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November 12, 1986


Charles P. Sifton, United States District Judge.

The opinion of the court was delivered by: SIFTON


CHARLES P. SIFTON, United States District Judge

 This is an action to recover on an insurance policy issued under the Federal Crime Insurance Program ("FCIP") for losses allegedly sustained in a burglary of plaintiff's premises on or about January 31, 1981. The matter is now before the Court on plaintiff's motion for an order striking defendants' affirmative defenses pursuant to Rule 12(h) of the Federal Rules of Civil Procedure and granting summary judgment in plaintiff's favor pursuant to Rule 56(a). Defendants have cross-moved for summary judgment in their favor. The parties' motions are based on stipulated facts filed in lieu of a Local Rule 3(g) statement.

 This action was originally assigned to Judge Altimari before his appointment to the Second Circuit Court of Appeals. In a Memorandum and Order dated June 8, 1983, Judge Altimari denied defendants' motion to dismiss for failure to timely file a proof of loss claim and plaintiff's motion to strike defendants' affirmative defenses. Cohen v. Federal Insurance Administration, 565 F. Supp. 823 (E.D.N.Y. 1983). Thereafter, the parties submitted a stipulation of facts to Judge Altimari, and prior to judgment the case was transferred to the undersigned.

 Plaintiff, relying on the standards set forth in Judge Altimari's decision for determining whether an insured may recover on a policy after filing an untimely proof of loss, asserts that, although his broker filed the proof of loss 24 days late, defendants were not prejudiced by the delay, and, therefore, he is entitled to recover under the policy. In response, defendants argue that courts are bound to give effect to the unambiguous terms of the policy and since plaintiff filed a proof of loss beyond the sixty days allowed by the policy, plaintiff should be denied any relief.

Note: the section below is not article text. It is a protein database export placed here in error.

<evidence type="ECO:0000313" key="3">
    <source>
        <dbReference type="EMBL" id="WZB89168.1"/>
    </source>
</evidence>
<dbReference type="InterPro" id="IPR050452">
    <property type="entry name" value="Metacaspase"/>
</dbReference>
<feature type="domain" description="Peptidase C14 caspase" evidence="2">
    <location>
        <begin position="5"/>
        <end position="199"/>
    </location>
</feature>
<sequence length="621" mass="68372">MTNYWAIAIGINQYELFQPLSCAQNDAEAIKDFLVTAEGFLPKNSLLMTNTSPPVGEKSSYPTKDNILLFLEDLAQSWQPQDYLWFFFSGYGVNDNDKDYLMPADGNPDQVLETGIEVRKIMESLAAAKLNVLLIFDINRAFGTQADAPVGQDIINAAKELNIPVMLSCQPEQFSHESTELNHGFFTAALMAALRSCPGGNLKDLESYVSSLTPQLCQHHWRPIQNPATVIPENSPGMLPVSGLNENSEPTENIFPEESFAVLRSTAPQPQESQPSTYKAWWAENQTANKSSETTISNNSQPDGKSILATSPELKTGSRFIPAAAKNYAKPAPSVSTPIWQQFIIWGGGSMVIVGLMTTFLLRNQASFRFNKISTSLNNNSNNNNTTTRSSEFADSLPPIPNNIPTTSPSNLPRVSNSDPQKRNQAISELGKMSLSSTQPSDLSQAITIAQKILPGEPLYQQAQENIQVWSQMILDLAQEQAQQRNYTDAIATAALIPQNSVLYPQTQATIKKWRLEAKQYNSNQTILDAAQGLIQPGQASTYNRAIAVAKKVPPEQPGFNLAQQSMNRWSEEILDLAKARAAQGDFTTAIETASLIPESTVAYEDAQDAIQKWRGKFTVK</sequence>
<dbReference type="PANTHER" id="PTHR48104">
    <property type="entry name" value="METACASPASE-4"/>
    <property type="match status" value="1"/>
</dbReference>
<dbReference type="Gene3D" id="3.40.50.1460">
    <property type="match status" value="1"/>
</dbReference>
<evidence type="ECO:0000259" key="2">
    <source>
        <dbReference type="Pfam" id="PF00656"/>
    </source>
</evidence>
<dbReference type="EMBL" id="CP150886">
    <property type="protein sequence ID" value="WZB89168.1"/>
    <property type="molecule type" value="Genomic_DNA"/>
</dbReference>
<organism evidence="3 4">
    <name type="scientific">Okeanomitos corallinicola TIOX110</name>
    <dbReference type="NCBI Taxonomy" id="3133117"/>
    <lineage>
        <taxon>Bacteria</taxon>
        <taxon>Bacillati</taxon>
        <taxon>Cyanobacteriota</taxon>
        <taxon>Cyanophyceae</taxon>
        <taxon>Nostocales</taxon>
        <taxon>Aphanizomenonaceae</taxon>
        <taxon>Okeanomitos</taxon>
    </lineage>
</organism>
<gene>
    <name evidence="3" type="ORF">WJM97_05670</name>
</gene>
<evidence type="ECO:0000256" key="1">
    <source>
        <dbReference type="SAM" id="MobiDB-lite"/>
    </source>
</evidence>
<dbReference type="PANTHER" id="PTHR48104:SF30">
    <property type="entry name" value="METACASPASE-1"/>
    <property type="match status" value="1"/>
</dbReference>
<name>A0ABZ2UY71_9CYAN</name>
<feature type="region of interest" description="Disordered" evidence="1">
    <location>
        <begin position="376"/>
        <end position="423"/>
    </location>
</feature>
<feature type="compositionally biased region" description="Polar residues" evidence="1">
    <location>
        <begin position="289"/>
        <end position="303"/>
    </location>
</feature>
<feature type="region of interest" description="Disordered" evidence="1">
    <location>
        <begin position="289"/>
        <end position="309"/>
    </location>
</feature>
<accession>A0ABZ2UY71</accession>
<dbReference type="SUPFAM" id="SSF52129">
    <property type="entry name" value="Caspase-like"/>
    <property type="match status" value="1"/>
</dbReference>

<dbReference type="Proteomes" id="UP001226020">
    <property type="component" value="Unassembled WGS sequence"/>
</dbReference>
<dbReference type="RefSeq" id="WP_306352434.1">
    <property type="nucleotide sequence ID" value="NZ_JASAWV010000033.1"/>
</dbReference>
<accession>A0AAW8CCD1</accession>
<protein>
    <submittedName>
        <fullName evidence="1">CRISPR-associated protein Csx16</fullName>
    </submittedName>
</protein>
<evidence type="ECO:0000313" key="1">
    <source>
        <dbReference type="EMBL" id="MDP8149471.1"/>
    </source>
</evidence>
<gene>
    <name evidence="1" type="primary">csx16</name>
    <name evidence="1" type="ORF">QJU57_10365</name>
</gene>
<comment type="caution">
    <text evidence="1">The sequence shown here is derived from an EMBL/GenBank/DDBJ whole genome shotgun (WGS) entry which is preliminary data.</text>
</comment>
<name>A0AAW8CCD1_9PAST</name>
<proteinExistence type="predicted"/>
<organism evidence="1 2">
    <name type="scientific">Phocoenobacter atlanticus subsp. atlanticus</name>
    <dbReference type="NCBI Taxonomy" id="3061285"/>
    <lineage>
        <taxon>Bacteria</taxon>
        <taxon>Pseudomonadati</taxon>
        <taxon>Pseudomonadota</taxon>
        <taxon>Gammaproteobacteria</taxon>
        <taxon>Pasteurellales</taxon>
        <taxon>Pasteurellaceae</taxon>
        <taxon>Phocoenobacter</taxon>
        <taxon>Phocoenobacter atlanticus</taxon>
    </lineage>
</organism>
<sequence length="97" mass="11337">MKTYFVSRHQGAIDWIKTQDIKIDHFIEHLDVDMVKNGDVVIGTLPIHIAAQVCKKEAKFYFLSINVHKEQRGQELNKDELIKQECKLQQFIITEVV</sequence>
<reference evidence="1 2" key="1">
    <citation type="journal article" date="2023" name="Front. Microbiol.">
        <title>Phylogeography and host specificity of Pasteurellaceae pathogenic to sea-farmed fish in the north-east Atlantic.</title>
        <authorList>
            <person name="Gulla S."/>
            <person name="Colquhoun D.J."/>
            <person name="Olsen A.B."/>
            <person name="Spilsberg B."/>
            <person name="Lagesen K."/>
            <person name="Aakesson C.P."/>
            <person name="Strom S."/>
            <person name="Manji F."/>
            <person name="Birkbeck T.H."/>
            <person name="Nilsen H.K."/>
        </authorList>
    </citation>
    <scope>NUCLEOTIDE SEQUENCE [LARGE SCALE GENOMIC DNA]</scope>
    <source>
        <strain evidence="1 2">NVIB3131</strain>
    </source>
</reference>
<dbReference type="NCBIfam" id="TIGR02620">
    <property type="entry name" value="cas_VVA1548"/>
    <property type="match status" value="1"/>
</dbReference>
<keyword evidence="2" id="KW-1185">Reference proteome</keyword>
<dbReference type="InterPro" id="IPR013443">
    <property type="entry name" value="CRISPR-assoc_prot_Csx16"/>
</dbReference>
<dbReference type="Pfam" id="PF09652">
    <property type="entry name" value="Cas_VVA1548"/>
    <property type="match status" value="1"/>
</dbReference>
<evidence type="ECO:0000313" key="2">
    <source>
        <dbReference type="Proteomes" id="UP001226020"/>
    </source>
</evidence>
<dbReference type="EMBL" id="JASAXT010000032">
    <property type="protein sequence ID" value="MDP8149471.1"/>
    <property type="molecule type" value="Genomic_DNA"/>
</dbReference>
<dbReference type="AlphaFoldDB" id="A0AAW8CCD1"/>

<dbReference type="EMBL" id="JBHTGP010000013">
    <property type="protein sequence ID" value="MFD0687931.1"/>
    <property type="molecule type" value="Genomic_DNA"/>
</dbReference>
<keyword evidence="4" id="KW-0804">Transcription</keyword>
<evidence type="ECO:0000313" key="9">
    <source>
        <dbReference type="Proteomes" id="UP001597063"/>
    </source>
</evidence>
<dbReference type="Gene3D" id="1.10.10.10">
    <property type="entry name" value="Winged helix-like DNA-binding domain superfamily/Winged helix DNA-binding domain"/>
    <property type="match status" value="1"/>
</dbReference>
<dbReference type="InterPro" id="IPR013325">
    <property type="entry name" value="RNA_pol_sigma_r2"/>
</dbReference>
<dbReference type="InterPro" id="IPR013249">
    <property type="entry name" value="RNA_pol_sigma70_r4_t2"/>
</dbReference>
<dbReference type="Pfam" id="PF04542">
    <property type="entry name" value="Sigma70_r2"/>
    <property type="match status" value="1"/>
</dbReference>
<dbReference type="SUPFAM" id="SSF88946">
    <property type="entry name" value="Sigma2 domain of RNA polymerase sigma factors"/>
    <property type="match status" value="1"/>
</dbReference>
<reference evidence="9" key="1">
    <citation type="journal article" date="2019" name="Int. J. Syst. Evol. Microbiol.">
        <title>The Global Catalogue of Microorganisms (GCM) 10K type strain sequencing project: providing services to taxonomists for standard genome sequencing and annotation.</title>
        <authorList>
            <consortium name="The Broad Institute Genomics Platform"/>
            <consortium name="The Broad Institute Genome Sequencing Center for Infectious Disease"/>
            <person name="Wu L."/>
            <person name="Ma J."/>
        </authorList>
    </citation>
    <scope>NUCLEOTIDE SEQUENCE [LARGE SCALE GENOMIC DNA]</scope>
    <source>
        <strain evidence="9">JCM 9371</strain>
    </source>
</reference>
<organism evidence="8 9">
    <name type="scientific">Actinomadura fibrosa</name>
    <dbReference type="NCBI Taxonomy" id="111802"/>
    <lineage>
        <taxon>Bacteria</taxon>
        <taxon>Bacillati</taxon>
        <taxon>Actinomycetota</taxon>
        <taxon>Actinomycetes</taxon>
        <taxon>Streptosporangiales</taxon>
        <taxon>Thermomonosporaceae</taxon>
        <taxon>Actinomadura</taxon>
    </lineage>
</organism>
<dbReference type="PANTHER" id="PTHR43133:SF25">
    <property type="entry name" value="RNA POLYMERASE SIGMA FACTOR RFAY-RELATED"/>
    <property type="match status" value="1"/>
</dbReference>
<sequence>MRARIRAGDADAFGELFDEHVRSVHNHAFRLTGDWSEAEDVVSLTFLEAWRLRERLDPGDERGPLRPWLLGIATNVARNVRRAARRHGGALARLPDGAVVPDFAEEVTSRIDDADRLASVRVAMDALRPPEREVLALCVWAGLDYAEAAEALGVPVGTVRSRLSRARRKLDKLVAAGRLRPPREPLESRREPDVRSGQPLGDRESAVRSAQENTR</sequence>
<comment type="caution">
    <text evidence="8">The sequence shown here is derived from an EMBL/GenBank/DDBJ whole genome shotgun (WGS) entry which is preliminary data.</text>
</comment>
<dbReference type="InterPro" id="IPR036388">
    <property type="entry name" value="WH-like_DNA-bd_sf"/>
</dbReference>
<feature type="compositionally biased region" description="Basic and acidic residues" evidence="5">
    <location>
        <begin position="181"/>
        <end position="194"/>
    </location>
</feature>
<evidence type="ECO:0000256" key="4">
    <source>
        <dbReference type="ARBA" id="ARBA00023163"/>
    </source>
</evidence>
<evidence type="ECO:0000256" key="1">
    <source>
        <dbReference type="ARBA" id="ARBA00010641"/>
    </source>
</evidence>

The terms of the Residential Crime Insurance Policy ("RCIP") make timely filing of proof of loss a condition precedent to recovery on a claim:

"Upon knowledge of loss or of an occurrence which may give rise to a claim for loss, the insured shall (a) give notice thereof as soon as practicable to law enforcement authorities and to the insurer through any of its authorized agents, and (b) file detailed proof of loss, duly sworn to, with the insurer through its authorized agents within sixty (60) days after the discovery of the loss.
* * * *
"No action shall lie against the insurer unless, as a condition precedent thereto, there shall have been full compliance with all the terms of this policy."

 In the earlier decision in this case, Judge Altimari ruled that plaintiff's delivery of proof of loss to the broker who sold the policy, although within the 60 day notice period, did not constitute a proper filing, since the broker was not the FCIP's authorized agent for purposes of receiving proof of loss claims from the insured. 565 F. Supp. at 826-27. Having determined that plaintiff failed to file proof of loss with the FCIP within 60 days, the court nevertheless denied defendants' motion to dismiss on the ground that factual questions remained as to whether plaintiff's untimely filing excused defendants' obligation to pay on the policy. Id. at 827-28. While plaintiff is content to rest on Judge Altimari's decision, the defendants now ask this Court to reconsider Judge Altimari's determination that there are circumstances in which an untimely filing of proof of loss does not bar recovery under a RCIP. Plaintiff responds that this Court is bound by Judge Altimari's decision by the doctrine of the law of the case.